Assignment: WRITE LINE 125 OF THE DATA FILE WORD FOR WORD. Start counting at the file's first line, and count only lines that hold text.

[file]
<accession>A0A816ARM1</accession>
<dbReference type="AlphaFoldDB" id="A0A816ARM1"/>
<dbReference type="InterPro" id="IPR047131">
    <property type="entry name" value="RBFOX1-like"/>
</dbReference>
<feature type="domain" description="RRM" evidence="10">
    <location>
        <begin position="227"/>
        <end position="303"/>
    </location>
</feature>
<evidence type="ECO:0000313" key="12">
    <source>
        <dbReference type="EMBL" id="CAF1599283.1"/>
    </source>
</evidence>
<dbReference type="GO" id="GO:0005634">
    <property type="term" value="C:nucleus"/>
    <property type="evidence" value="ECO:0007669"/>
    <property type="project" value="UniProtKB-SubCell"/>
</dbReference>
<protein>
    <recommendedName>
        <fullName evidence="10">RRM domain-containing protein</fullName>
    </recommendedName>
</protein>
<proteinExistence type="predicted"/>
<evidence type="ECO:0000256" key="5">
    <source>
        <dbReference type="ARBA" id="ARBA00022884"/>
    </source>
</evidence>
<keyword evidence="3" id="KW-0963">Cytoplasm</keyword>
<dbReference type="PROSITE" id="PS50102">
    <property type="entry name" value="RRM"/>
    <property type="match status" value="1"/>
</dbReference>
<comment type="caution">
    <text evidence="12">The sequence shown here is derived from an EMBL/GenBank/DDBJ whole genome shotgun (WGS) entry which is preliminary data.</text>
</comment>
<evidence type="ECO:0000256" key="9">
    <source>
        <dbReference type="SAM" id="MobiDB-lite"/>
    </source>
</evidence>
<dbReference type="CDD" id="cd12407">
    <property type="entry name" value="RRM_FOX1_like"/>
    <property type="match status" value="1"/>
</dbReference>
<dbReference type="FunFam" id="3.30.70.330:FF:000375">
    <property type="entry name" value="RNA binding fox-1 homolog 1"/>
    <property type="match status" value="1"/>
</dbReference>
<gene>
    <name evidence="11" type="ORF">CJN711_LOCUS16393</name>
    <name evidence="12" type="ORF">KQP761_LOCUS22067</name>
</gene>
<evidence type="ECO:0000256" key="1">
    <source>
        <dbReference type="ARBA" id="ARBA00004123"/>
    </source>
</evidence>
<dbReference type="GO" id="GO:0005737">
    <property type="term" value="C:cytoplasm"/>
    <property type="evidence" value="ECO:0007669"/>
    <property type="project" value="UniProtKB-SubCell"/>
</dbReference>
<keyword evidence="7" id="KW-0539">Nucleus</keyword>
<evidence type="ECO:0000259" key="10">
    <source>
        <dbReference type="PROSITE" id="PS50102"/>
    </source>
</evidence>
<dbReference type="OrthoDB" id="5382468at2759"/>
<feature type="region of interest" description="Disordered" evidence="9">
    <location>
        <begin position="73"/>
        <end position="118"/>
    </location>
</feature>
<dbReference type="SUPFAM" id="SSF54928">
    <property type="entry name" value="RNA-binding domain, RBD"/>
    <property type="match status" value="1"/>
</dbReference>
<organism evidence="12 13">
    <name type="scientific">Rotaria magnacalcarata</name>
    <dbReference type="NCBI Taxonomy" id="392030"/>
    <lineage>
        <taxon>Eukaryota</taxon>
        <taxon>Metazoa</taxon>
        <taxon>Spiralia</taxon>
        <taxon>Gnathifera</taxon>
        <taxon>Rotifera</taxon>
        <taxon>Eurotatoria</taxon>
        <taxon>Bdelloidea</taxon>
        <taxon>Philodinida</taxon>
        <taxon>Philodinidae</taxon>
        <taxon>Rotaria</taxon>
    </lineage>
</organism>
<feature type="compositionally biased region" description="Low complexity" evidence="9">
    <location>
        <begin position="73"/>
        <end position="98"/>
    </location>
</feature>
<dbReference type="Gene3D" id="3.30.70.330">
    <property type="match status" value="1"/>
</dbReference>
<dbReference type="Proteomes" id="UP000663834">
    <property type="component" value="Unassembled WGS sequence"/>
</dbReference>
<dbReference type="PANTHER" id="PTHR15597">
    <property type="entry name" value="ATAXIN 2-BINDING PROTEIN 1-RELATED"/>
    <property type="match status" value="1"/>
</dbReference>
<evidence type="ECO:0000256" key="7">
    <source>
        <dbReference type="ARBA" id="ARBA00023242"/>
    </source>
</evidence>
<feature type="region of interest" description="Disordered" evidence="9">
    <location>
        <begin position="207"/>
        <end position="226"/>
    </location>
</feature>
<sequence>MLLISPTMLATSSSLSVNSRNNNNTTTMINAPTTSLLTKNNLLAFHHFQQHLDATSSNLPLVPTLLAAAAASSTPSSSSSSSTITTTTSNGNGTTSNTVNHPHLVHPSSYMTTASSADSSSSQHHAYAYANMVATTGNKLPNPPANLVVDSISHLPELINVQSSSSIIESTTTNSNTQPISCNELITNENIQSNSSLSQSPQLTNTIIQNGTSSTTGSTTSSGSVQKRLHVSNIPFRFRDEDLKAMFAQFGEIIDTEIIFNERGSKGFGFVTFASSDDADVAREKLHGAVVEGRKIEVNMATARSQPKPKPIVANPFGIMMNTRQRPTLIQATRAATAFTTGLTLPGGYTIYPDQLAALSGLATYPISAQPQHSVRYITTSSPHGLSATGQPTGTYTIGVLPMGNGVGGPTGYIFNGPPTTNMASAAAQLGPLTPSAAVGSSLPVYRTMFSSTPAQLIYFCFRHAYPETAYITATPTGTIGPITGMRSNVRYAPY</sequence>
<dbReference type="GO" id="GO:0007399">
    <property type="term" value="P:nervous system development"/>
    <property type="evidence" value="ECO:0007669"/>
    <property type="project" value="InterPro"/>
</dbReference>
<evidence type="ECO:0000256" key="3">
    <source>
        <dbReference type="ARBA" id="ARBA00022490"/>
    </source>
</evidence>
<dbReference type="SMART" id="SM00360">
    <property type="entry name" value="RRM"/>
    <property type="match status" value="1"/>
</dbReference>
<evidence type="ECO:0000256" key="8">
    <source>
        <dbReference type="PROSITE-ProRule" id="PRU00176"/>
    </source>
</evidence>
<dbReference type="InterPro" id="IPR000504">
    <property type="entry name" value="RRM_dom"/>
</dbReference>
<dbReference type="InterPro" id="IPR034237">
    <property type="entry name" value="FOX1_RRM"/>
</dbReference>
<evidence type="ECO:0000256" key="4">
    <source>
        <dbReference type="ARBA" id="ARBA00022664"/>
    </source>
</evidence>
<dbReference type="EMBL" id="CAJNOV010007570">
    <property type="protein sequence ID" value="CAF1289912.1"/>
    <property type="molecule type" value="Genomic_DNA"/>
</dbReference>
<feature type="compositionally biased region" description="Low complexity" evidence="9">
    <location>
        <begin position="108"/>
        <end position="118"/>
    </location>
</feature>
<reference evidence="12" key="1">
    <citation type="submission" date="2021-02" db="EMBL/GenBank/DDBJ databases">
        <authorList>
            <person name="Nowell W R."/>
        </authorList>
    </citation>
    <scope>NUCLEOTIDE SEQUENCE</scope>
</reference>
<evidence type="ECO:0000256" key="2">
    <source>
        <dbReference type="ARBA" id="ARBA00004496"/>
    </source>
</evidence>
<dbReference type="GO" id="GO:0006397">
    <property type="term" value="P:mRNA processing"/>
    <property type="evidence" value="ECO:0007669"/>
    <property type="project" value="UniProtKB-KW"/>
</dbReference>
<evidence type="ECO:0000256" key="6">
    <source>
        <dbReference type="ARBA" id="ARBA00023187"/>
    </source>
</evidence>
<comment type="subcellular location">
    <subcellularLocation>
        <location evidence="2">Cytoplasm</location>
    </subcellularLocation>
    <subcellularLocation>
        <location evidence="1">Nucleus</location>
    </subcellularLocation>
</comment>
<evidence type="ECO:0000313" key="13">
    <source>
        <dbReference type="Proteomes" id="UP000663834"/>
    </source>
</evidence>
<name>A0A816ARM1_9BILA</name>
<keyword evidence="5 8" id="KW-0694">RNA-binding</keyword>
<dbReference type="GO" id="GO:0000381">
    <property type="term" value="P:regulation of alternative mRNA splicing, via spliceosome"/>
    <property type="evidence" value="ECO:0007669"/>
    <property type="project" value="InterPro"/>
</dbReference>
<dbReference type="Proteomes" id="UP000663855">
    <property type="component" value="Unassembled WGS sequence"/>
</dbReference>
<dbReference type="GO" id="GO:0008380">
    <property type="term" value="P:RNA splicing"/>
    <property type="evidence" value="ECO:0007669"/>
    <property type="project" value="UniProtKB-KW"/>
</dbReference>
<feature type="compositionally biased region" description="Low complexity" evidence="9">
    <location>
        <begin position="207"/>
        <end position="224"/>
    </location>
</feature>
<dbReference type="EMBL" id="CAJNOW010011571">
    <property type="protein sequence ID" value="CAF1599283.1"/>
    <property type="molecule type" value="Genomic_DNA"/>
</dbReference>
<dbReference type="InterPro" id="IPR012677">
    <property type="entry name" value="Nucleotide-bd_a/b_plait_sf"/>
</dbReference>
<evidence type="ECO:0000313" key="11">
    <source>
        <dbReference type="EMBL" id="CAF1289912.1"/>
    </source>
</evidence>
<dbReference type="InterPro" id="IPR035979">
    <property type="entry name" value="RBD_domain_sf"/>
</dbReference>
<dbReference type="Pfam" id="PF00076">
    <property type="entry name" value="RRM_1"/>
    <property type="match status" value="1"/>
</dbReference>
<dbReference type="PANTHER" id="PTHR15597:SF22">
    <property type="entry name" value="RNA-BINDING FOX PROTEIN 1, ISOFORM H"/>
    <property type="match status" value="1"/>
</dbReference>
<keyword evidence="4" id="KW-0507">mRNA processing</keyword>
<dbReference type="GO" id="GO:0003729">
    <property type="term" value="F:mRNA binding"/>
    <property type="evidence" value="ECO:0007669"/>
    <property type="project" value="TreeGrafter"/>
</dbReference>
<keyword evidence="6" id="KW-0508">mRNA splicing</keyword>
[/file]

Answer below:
        <end position="226"/>